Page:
Continental-scale comparisons of terrestrial carbon sinks estimated from satellite data and ecosystem modeling 1982-1998

Christopher Potter, Steven Klooster, Ranga Myneni, Vanessa Genovese, Pang Ning Tan, Vipin Kumar

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A simulation model based on satellite observations of monthly vegetation cover was used to estimate monthly carbon fluxes in terrestrial ecosystems from 1982 to 1998. The NASA-CASA model was driven by vegetation properties derived from the Advanced Very High Resolution Radiometer (AVHRR) and radiative transfer algorithms that were developed for Moderate Resolution Imaging Spectroradiometer (MODIS). For the terrestrial biosphere, predicted net ecosystem production (NEP) flux for atmospheric CO2 has varied widely between an annual source of -0.9 Pg C per year and a sink of +2.1 Pg C per year. The southern hemisphere tropical zones (SHT, between 0° and 30°S) have a major influence over the predicted global trends in interannual variability of NEP. In contrast, the terrestrial NEP sink for atmospheric CO2 on the North American (NA) continent has been fairly consistent between +0.2 and +0.3 Pg C per year, except during relatively cool annual periods when continental NEP fluxes are predicted to total to nearly zero. The predicted NEP sink for atmospheric CO2 over Eurasia (EA) increased notably in the late 1980s and has been fairly consistent between +0.3 and +0.55 Pg C per year since 1988. High correlations can be detected between the El Niño Southern Oscillation (ENSO) and predicted NEP fluxes on the EA continent and for the SHT latitude zones, whereas NEP fluxes for the North American continent as a whole do not correlate strongly with ENSO events over the same time series since 1982. These observations support the hypothesis that regional climate warming has had notable but relatively small-scale impacts on high latitude ecosystem (tundra and boreal) sinks for atmospheric CO 2.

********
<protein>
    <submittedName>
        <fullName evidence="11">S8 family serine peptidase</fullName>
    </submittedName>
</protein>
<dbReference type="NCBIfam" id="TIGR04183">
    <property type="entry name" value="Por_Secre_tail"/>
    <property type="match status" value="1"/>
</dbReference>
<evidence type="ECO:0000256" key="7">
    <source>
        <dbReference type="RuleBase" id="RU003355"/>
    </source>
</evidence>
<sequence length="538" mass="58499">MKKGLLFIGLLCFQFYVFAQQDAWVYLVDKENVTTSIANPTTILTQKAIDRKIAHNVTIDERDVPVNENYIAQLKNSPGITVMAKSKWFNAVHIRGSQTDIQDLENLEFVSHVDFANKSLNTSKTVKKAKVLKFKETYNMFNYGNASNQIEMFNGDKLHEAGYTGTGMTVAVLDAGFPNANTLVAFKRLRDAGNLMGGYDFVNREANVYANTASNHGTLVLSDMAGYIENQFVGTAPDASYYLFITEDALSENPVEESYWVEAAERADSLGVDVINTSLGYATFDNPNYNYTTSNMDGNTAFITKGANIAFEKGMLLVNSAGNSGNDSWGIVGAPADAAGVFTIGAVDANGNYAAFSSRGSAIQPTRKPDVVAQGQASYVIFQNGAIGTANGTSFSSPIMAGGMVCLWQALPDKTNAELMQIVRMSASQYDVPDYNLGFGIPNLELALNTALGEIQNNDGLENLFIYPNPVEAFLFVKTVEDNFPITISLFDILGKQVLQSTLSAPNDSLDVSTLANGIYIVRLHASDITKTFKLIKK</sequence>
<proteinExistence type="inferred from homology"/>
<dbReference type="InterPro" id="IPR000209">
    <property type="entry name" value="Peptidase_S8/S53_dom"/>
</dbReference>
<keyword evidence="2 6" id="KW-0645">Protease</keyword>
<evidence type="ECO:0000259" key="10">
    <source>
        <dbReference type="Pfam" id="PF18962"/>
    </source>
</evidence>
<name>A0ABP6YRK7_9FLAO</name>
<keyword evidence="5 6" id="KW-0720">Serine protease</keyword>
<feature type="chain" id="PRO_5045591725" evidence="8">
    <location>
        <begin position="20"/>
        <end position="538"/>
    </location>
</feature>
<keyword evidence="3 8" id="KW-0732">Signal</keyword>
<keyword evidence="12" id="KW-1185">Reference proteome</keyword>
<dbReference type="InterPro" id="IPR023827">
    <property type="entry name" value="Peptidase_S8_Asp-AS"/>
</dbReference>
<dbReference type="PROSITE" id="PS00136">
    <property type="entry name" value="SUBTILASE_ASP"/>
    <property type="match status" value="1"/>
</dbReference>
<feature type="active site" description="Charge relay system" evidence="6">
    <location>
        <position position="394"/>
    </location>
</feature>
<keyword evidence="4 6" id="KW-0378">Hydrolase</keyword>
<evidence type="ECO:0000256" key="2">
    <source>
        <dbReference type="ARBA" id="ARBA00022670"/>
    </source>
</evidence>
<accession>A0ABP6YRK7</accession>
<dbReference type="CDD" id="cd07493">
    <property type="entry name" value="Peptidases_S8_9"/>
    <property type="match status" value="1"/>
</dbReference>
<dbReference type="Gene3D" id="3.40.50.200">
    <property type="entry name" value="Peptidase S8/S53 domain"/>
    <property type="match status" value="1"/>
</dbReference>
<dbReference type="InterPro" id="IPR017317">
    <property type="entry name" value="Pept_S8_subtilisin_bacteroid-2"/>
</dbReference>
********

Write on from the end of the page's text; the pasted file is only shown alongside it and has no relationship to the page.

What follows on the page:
Original languageEnglish (US)
Pages (from-to)201-213
Number of pages13
JournalGlobal and Planetary Change
Issue number3-4
StatePublished - Nov 2003

Bibliographical note

Funding Information:
This work was supported by grants from NASA programs in Intelligent Systems and Intelligent Data Understanding, and the NASA Earth Observing System (EOS) Interdisciplinary Science Program. The NASA–CASA model data sets described in this paper are made available for electronic file transfer from .


  • Carbon dioxide
  • Ecosystems
  • Ocean climate
  • Remote sensing


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